This information comes directly from the Northwest Film Forum site. It was not written by the AATF-Northwest blogger. Please consult the link above for all references.
Thursday, Apr 18 at 08:00PM
Friday, Apr 19 at 08:00PM
Saturday, Apr 20 at 08:00PM
the Louvre, poodles and couture houses and oo la la. We all know Eiffel Tower . But there is—or
was—another city just underneath that top layer, a city of poor people and
tenements, factories and slaughterhouses, crime and vice and revolt. Over one
evening, acclaimed Brooklyn-based writer and historian Luc Sante shows us the
dark side of one of the world's most beautiful cities and provides commentary
The Other Paris explores the Parisian underbelly from three directions. There are, first, the counter-travelogues, from the plunge through the class structure in Louis Feuillade's Juve contre Fantômas (1915) to the elevated-train tour—featuring an apparent murder — in Maurice Cam's Métropolitain (1939) to the headlong stumble through the streets (with a wounded driver) in Jules Dassin's Rififi (1955).
Then we'll rubberneck among the "Apaches" in Jacques Becker's Casque d'Or (1952), take in a bal musette in Anatole Litvak's Coeur de lilas (1932), and see how the Parisians coped with the German Occupation - fictionally and entertainingly in Claude Autant-Lara's La traversée de Paris (1956), and in bracing reality in Jean Rouch and Edgar Morin's Chronique d'un été (1961). Then we'll look at how the city has changed in recent decades.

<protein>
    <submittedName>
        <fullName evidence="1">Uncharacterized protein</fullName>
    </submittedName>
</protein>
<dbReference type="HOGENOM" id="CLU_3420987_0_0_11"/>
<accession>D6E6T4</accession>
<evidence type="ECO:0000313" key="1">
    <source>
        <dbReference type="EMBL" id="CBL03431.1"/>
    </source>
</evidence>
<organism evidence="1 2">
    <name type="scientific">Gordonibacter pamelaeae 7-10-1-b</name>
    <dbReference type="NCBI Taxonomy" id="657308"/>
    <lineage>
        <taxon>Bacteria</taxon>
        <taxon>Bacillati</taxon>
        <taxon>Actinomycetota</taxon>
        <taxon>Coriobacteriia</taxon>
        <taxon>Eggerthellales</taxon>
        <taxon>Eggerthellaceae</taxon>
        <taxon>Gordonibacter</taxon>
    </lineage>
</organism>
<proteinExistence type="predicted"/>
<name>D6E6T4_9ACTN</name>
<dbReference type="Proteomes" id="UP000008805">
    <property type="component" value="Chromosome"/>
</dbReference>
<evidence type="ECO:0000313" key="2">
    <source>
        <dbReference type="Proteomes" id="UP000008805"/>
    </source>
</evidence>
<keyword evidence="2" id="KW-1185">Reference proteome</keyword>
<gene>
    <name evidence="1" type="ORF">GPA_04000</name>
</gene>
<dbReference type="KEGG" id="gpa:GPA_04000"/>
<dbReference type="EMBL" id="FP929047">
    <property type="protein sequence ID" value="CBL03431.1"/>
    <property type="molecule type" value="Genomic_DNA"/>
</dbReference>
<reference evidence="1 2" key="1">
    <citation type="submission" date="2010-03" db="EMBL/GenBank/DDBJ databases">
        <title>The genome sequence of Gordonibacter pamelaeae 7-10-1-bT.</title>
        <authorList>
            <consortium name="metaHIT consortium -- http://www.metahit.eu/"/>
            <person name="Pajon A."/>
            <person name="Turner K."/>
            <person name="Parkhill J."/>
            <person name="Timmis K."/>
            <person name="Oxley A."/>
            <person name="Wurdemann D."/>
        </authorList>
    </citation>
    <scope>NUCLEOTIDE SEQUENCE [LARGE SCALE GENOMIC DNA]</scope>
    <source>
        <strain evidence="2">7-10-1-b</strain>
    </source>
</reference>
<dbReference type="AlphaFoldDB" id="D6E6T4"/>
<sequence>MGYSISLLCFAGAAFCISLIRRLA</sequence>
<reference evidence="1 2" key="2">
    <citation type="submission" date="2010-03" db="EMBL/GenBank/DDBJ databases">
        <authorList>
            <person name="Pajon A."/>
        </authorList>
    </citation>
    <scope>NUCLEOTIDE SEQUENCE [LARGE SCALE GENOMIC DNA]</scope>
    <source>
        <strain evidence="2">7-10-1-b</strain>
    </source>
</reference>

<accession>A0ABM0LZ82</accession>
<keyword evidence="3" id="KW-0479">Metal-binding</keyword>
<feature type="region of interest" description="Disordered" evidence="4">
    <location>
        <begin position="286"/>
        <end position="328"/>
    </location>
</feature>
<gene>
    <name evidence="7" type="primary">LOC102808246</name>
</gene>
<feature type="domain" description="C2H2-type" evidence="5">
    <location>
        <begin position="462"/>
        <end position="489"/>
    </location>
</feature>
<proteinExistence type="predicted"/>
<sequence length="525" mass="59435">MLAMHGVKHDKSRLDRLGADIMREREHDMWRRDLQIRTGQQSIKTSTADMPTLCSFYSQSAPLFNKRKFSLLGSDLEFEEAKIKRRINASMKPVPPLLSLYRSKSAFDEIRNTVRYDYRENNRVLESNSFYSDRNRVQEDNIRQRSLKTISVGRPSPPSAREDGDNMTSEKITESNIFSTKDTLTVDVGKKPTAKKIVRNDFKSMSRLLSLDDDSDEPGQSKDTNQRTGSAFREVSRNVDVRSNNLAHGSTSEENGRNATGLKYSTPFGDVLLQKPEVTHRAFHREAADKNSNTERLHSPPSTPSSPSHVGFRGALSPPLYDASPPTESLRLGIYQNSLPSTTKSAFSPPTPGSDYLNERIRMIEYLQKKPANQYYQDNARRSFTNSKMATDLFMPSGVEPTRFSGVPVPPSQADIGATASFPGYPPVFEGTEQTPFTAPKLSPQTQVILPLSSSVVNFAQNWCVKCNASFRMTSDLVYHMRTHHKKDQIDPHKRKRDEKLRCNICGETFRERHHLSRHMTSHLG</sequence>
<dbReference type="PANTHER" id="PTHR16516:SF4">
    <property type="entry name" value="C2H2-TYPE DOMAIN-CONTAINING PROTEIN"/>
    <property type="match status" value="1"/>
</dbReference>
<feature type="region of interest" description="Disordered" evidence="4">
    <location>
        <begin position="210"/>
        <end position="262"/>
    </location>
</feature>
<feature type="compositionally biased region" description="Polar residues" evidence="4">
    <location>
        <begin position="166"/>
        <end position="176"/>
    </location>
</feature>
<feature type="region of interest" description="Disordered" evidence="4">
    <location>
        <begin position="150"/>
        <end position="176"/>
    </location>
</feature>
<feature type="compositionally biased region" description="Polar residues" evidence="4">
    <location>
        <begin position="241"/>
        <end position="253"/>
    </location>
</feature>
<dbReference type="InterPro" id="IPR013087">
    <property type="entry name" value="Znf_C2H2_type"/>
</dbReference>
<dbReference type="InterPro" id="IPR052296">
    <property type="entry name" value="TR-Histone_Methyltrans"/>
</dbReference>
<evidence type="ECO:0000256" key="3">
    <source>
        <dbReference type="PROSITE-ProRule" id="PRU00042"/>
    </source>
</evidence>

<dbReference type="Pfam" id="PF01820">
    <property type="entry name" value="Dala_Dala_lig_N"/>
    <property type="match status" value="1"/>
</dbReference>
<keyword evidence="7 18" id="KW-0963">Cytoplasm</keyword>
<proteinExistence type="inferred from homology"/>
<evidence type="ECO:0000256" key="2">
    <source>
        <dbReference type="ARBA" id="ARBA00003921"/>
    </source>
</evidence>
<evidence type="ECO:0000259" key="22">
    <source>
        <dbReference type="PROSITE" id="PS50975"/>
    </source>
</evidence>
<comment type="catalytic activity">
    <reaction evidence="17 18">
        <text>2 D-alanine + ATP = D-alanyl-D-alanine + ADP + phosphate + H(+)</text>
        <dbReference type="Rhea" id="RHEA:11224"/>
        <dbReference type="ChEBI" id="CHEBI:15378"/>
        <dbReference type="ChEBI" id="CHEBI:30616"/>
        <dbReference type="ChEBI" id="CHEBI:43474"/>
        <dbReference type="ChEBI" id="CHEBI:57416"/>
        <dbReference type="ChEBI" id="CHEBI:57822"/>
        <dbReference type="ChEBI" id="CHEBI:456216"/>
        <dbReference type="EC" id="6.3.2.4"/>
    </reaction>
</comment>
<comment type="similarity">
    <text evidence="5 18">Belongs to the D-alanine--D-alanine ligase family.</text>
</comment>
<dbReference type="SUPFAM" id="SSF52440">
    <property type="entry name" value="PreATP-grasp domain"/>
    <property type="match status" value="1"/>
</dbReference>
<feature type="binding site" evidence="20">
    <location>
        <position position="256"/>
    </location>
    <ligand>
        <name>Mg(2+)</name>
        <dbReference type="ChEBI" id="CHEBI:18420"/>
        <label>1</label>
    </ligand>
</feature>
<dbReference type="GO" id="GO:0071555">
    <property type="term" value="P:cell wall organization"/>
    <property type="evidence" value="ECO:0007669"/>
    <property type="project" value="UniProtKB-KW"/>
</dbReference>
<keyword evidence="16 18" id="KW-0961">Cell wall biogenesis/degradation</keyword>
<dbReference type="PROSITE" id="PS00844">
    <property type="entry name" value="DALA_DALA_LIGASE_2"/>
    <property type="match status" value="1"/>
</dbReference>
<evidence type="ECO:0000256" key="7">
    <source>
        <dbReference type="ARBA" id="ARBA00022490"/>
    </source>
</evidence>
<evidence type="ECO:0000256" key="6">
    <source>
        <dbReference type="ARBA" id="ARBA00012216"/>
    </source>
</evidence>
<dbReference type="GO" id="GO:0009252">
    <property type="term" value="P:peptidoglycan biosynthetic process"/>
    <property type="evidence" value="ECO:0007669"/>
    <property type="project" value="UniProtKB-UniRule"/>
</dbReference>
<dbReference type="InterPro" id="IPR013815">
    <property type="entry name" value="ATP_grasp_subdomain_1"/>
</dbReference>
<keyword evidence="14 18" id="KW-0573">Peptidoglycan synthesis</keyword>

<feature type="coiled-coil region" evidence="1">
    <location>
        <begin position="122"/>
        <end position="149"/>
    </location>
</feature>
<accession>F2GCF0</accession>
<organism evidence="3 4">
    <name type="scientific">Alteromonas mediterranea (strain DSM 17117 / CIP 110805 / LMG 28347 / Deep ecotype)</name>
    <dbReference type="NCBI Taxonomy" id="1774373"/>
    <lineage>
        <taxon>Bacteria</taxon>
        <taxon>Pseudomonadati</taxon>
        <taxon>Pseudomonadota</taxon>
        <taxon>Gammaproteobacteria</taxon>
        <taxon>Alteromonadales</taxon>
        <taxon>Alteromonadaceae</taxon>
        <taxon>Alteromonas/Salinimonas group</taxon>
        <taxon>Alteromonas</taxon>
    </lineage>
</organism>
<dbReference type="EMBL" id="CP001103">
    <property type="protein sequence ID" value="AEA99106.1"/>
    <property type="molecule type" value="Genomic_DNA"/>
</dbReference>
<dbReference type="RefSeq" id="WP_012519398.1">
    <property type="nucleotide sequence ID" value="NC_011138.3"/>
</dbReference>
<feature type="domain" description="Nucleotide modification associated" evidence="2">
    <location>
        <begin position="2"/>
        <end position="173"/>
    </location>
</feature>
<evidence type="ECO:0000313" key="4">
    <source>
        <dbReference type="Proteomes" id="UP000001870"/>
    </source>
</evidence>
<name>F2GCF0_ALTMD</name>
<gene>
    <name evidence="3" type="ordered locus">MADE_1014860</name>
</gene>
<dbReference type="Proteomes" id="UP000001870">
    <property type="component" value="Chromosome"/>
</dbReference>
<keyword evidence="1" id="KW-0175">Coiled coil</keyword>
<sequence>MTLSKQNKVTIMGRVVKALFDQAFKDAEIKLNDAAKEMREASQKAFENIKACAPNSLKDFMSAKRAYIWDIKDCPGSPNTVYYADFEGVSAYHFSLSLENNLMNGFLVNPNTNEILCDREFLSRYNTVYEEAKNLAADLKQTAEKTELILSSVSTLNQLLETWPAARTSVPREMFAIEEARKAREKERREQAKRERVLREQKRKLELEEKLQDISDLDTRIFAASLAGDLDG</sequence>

Maurice Pialat chronicles the rise of the banlieue in L'Amour existe(1960) and Guy Debord mourns the end of bohemia—the end of self-determination—in In girum imus nocte et consumimur igni(1978). Finally, the whole story is played out as a slapstick parable: the battle of Little Big Horn set among the ruins of Les Halles, in Marco Ferreri's frantic Don't Touch the White Woman(1974). Over one evening, Luc Sante shows us the underbelley of one of the world's most beautiful cities and provides commentary throughout.
Tickets for this performance are $12/Film Forum Members, $15/General Admission, and can be purchased online or by phone from Brown Paper Tickets at 1.800.838.3006.
ABOUT THE ARTIST
Luc Sante was born in
emigrated to the
as a child. His connections to film are many. He has been a film critic for Interview, Premiere, and Wigwag magazines, as well as for Slate; he has
acted (in Sara Driver's You Are Not I and The Bowery, among others); he has
consulted (on Martin Scorsese's Gangs of New York); and he co-wrote and
co-directed the short film Le Bled: Buildings in a Field, with Jem Cohen
(2009). Over the past thirty years he has written about photography, social
history, popular music, literature and art in many contexts and formats. His
books include Low Life, Evidence, The Factory of Facts, Kill All Your
Darlings,Folk Photography, and La Canaille: Paris and Its Rabble, which will be
published in 2014. He teaches writing and the history of photography at U.S. ,
and he is a 2012-2013 Cullman Fellow at the New York Public Library. Bard College